What other possibilities can you think of that would best meet the needs of how to make news current, relevant for kids, and framed in a way that mirrors your biblical values?
We’ve mentioned we’re rookies at this research process, so today we come clean with what has been pointed out as a mistake as to how to get teachers to discuss what might be missing from their classroooms.
We thought inviting teachers to talk about their curriculum needs was the right way to phrase our intent to discuss biblical worldview in the classroom, but we may have been wrong.
We found one teacher on the Internet who teaches at a Christian school and is a former school administrator. We asked him if he had any ideas as to how to get in with teachers to discuss their curriculum needs, and he had some insightful things to say:
“From a teacher’s perspective, a survey from a publisher is not how curriculum gets developed. Curriculum is developed within a school community as it focuses on mission and then decides what and how to teach. Text books are tools to accomplish curricula goals, but texts are not synonymous with curriculum.”
Curriculum is developed within a school community? Do any of you have anything to add to this? How? If texts are not synonymous with curriculum in your situation, what is?
If our approach to discuss “curriculum” needs has been incorrect, what should our approach look like instead? We may not be getting answers because we’re asking the wrong questions. What’s the right one(s)?
Updated to add: This post is about a separate aspect of our research: finding out how to discuss with teachers at Christian schools. We did not mean to imply that we were unahppy with the direction of those participating in the blog discussions. Not at all. Please continue to give us your input. We also need the input of the teachers, but we’re trying to figure out how to go about doing that in a different way.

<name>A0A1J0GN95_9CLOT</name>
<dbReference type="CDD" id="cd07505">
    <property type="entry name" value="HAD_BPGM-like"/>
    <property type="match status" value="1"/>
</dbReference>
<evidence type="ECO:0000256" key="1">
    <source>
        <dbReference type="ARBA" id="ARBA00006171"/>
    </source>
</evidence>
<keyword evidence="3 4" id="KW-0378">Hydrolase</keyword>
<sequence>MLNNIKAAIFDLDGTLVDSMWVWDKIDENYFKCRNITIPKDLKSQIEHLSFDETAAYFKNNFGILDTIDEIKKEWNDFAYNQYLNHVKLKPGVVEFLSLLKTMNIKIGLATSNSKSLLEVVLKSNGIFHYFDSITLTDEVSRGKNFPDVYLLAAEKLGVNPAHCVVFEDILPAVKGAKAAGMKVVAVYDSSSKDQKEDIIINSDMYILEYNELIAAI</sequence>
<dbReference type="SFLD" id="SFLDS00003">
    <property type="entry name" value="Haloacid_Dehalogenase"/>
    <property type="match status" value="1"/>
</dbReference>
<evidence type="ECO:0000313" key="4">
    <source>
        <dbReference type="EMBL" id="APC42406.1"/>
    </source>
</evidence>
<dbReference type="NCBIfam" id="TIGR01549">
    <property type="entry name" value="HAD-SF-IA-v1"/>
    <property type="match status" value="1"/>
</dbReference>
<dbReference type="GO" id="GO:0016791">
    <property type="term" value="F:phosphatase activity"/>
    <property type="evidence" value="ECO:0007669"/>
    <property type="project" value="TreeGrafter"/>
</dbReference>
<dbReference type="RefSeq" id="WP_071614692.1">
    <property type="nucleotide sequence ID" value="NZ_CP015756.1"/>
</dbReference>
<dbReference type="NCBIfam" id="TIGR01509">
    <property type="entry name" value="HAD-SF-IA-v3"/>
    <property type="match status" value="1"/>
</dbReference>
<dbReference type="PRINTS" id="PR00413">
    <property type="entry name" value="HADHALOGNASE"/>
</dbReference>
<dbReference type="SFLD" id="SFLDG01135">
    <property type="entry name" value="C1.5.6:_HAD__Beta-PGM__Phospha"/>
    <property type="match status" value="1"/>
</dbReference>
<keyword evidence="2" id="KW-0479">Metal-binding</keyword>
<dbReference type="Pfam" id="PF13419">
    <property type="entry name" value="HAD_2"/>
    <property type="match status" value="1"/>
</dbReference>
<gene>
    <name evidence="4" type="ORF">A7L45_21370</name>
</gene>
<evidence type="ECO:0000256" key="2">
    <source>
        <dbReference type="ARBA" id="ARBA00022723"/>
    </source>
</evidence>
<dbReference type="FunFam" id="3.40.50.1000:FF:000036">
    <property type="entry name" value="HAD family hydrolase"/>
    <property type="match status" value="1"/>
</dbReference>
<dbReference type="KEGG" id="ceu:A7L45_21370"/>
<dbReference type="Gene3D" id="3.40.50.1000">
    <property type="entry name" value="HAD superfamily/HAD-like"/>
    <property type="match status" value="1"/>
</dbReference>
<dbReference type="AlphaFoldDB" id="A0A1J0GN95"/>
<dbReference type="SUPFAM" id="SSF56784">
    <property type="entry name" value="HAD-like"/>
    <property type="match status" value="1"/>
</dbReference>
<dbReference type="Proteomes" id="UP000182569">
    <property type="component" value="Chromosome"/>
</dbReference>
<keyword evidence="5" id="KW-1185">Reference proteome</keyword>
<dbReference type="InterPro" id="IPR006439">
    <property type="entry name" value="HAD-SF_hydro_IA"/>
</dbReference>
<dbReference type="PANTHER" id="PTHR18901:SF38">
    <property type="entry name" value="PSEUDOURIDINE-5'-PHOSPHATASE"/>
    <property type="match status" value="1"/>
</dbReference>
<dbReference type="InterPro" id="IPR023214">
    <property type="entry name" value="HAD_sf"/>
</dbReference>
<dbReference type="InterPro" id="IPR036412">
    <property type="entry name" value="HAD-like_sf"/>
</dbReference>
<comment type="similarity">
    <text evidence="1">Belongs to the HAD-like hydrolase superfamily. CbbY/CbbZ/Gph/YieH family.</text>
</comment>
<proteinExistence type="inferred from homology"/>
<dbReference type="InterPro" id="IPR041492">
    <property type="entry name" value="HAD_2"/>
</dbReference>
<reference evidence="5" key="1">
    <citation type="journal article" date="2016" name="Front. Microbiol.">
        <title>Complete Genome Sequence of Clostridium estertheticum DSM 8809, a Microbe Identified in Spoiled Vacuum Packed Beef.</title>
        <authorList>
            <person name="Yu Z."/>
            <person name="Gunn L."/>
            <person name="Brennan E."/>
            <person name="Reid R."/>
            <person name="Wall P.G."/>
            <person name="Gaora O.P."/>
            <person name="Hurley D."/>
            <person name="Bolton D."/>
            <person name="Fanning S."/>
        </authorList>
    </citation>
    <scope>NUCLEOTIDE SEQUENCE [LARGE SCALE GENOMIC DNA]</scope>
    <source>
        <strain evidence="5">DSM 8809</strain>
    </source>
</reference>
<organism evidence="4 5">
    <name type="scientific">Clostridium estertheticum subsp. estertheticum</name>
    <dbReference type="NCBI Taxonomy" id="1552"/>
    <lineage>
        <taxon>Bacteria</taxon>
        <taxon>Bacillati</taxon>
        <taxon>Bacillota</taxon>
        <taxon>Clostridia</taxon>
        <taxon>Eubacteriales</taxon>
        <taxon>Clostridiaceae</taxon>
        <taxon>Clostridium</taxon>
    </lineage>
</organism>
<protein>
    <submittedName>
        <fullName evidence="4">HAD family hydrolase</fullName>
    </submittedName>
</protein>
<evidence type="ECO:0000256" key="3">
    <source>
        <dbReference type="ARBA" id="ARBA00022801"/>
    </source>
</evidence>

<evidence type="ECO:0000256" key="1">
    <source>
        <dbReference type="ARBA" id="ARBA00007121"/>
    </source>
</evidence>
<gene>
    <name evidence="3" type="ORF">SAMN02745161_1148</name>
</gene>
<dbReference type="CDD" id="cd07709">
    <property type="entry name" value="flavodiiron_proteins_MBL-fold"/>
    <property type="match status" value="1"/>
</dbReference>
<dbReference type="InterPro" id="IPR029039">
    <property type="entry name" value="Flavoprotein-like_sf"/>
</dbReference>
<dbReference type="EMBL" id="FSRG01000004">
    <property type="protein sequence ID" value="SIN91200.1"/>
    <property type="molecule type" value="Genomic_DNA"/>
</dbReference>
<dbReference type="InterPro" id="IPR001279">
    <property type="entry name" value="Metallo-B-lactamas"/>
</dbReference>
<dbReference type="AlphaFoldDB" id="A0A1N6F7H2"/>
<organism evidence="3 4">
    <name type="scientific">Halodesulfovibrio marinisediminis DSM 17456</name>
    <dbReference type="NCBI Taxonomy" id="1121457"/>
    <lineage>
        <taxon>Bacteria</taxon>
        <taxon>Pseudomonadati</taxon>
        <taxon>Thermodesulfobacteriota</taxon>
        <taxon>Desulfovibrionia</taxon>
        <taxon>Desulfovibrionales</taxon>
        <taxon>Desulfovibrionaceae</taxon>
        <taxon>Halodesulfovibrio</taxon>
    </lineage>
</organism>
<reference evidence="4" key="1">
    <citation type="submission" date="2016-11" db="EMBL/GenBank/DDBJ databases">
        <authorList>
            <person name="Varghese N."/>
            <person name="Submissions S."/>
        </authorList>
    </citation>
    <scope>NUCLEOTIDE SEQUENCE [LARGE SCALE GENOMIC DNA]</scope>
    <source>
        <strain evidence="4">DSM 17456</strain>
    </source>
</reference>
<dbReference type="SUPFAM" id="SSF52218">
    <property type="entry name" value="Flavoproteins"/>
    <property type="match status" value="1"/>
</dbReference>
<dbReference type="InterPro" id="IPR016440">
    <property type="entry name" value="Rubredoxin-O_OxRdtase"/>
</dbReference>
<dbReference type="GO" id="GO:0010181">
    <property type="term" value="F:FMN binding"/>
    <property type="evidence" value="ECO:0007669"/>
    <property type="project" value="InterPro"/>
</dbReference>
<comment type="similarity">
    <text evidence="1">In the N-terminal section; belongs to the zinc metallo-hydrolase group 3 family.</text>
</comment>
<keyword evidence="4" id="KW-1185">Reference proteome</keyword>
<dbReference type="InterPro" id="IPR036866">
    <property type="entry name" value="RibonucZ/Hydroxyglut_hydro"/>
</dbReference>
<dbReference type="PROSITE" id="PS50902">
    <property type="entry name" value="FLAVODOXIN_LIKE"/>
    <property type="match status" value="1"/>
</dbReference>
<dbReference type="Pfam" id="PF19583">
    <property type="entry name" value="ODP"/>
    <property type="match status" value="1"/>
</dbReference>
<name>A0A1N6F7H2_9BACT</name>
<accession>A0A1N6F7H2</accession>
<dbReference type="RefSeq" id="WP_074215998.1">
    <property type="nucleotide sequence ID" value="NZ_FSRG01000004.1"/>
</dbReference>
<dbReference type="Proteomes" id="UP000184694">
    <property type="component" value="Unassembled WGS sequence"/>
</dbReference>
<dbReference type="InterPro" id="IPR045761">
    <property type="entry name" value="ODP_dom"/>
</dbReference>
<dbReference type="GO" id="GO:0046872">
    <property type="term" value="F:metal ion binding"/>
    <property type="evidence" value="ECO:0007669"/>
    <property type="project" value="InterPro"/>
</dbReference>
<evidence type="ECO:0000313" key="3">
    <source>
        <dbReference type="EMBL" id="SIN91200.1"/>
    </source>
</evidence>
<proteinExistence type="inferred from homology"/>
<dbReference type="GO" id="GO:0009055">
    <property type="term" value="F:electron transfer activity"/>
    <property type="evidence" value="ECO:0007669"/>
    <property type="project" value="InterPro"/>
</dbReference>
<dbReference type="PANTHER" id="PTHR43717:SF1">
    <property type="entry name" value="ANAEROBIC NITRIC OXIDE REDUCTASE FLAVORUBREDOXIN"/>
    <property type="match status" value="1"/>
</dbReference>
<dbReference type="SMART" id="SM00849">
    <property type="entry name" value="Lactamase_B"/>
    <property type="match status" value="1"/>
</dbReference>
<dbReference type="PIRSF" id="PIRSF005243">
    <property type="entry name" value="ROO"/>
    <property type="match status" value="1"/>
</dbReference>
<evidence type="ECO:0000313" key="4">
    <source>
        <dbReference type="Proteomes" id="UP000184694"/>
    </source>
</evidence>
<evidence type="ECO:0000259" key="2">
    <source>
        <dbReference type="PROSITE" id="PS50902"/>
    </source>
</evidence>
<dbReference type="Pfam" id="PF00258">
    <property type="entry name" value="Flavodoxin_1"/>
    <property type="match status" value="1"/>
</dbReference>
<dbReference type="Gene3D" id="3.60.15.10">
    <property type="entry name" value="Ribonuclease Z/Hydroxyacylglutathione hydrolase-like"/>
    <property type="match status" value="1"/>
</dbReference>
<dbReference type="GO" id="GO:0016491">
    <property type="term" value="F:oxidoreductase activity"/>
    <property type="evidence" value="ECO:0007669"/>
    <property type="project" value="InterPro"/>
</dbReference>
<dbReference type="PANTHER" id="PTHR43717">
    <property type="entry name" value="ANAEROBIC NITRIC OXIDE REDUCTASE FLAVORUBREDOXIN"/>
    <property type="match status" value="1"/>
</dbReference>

One aspect of our research has been to try to schedule live meetings with teachers and/or administrators at Christian schools. They are a tough group to get in with, particularly with the short timespan we have to work with (now through mid-November). We’re finding that the only way to get our foot in the door (in every sense of that phrase) is to have a personal connection already in play.
This leads us to this next question – do any of you know any teachers/administrators in Christian schools in your area you could put us in touch with? We would love to come see them (and other teachers in their area) to discuss similar concepts in person.
Would you let us know if you might have a connection for us?
Another topic of interest that has been coming up in the survey responses pertains to readability of materials written for kids. For some folks, magazine articles written in a format children can easily read by themselves is a high priority (sort of a Dick and Jane for world news topics). Others much prefer stories that, while simply written for children to understand, are not filled with five-words-or-less sentences.
What’s the priority to you? If you have emerging readers in your home or classroom, would you prefer to hand them a publication they can totally read to themselves, or do you prefer longer sentence structure even if it means you have to sit and read it to the children yourself?
What about pre-readers? Are pictures worth 1,000 words?
On the surveys we sent out last week, we asked a couple of questions about kids and pop culture, namely, how comfortable do parents and teachers feel in addressing pop culture topics with their kids and how do they go about doing it (ie: do they initiate pop culture discussions with their kids, wait until the kids bring it up, or avoid discussing pop culture altogether)?
The overwhelming majority of folks said they felt 100% comfortable in discussing pop culture with their kids, which is great, though most of the parents filling out the survey equated pop culture with “worldliness,” using that word exactly.
So, what do you, the How Kids Think blog focus group, think about that? Does pop culture have to or always equate to worldliness? Do your discussions on pop culture center on what’s wrong with it, or do you also incorporate things we can affirm? What does that look like in your context?